So, how is your prayer life?
There are a couple of areas in my prayer life I feel really good about. First, I value deeply the opportunity I have every Wednesday at 3:30 to pray with the Elders of the Woodward Park church. Those are rich, gratifying times spiritually when we, as a leadership team, take the cares and concerns of our church family before God. I grow from the time spent in prayer with men of spiritual maturity.
I also do well praying in times of tragedy. For example, in my last blog entitled “A Day to Pray,” I asked you to pray for the Metheny family. When tragedy strikes and there is nowhere else to turn but to the Lord, I pray with fervency and passion.
But the problem with my prayer life is the daily routine. It's the grind of going before a Lord I cannot see and who does not communicate back audibly to my requests. I struggle, personally and in my ministry, to prioritize the time in prayer that I give to Bible study and class preparation.
On Wednesday evenings, I’ve been leading a class through the life of David. We’re nearing the end of 1 Samuel in our journey and one repetitive theme in David’s life has been very evident. The man after God’s own heart is a fugitive throughout the latter part of 1 Samuel, on the run due to the jealous rage of King Saul. The songs of the nation have praised David, while inciting Saul to envious rage.
When David inquires of the Lord, his life has direction. But when David fails to pray, to seek the Lord, he wanders into Philistine territory, going so far as to settle for 16 months in the shadow of Goliath’s hometown. Due to his failure to seek the Lord, David, his family, and his followers suffer grievous consequences.
Perhaps you’re like me. Perhaps there are times in your life when prayer is difficult. “The problem with life,” one sage has written, “is that it is so daily.” And for some of us, that is our greatest struggle in prayer.
Wednesday before our leadership devoted an hour to prayer, our associate minister reminded us of the teaching of Jesus regarding prayer in Luke 11. The words of my Savior regarding prayer have strengthened me and I share them with you today in the hopes that, if you share my struggle, your prayer life will get a jump-start from Jesus.
One day Jesus was praying in a certain place. When he finished, one of his disciples said to him, “Lord, teach us to pray, just as John taught his disciples.”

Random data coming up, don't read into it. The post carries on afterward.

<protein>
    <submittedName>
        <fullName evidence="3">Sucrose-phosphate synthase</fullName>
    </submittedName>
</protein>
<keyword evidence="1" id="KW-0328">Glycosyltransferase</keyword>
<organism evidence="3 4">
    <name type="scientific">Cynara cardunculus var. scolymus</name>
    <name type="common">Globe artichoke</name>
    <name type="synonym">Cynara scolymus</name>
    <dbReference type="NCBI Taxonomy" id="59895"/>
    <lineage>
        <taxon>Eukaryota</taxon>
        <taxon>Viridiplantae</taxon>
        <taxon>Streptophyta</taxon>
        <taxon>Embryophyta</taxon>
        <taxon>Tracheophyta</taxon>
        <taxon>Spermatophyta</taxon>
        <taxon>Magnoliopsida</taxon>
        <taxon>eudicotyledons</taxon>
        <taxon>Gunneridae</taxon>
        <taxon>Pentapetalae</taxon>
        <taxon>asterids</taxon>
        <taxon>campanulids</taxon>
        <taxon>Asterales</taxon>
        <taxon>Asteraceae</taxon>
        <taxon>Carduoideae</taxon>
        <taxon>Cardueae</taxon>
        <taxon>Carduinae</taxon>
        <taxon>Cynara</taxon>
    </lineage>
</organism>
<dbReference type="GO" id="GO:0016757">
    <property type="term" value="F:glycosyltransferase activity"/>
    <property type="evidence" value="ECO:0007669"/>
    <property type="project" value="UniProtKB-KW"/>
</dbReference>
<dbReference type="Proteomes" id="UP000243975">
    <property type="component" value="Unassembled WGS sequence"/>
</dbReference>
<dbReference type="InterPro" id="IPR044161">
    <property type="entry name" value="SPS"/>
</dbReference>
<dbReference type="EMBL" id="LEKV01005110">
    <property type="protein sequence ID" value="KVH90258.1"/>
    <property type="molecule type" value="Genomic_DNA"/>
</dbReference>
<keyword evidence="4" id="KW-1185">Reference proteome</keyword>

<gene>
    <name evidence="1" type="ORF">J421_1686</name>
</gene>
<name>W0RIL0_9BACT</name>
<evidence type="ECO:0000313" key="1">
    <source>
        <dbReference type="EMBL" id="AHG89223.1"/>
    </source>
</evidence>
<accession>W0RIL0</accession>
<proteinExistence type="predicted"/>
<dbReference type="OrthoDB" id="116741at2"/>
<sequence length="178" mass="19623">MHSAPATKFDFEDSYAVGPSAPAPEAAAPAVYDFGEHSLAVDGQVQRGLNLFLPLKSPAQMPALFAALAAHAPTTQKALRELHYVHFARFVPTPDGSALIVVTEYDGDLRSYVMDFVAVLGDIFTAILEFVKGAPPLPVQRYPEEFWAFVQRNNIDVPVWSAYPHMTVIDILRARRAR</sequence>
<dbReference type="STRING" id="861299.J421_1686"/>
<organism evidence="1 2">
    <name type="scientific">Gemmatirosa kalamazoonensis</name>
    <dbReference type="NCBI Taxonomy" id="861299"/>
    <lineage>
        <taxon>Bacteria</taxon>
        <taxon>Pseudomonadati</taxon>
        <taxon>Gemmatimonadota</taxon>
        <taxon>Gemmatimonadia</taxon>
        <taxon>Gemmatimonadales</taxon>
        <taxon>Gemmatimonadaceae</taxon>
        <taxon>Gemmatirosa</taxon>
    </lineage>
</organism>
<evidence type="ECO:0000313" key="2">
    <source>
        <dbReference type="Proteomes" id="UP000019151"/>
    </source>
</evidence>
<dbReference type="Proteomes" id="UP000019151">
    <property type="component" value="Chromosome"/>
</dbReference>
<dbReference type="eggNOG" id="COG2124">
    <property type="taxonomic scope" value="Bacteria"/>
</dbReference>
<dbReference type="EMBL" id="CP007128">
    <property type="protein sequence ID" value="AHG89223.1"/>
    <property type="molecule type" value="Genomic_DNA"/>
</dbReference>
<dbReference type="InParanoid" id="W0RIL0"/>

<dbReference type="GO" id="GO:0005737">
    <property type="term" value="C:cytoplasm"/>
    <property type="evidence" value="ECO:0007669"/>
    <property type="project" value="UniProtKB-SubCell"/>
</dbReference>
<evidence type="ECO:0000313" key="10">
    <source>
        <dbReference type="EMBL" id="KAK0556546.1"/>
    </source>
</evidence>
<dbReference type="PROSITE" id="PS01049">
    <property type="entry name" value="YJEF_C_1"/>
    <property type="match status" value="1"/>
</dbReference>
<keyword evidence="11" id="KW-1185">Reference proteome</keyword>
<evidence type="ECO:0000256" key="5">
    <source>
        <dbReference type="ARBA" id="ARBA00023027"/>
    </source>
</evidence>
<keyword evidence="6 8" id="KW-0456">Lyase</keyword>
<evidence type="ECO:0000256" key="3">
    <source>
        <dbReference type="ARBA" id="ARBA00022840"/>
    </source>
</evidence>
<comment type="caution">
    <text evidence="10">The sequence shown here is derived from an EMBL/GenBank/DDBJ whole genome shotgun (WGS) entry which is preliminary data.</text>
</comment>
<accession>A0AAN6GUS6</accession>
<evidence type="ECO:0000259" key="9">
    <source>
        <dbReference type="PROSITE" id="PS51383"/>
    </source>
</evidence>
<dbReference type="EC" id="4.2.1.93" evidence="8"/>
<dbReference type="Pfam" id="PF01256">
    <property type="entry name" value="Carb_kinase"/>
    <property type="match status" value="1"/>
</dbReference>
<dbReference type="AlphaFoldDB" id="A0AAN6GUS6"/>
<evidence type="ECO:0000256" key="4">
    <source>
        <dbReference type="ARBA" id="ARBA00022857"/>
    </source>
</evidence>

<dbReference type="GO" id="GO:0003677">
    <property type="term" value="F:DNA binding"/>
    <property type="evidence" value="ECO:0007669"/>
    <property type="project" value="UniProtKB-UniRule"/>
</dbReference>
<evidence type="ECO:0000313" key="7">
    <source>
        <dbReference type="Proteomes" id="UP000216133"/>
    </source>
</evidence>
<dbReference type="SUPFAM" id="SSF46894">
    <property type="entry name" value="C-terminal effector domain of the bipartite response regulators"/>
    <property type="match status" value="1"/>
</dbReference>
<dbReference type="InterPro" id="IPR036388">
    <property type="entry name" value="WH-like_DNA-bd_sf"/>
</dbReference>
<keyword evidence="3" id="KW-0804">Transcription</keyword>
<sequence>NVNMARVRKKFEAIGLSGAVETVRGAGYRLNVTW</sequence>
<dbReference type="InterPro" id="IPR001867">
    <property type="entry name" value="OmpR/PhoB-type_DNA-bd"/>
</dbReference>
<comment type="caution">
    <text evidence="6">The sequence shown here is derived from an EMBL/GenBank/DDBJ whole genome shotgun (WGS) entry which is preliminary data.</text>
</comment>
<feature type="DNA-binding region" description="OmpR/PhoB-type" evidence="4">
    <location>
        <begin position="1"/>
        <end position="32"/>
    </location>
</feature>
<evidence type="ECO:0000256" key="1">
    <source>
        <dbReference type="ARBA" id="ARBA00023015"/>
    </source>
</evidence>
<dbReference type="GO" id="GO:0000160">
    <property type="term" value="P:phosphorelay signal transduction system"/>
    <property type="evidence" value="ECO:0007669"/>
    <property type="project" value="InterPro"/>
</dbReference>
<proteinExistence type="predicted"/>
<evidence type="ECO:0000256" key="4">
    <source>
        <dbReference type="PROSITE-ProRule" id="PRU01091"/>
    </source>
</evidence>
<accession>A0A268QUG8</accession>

He said to them, “When you pray, say: Father, hallowed be your name, your kingdom come. Give us each day our daily bread. Forgive us our sins, for we also forgive everyone who sins against us. And lead us not into temptation.”
Then he said to them, “Suppose one of you has a friend, and he goes to him at midnight and says, ‘Friend, lend me three loaves of bread, because a friend of mine on a journey has come to me, and I have nothing to set before him.’ Then the one inside answers, ‘Don’t bother me. The door is already locked, and my children are with me in bed. I can’t get up and give you anything.’ I tell you, though he will not get up and give him the bread because he is his friend, yet because of the man’s boldness (persistence, tenacity) he will get up and give him as much as he needs. So I say to you: Ask and it will be given to you; seek and you will find; knock and the door will be opened to you. For everyone who asks receives; he who seeks finds; and to him who knocks, the door will be opened.
Which of your fathers, if your son asks for a fish, will give him a snake instead? Or if he asks for an egg, will give him a scorpion? If you then, though you are evil, know how much to give good gifts to your children, how much will your Father in heaven give the Holy Spirit to those who ask him” (Luke 11.1-13)!
I need to remember (and perhaps you do as well) that God cannot answer a prayer we don’t pray. And our God, our good, gracious Father who is able to do beyond what we ask or imagine, is sitting at the ready to come to the aid of his children.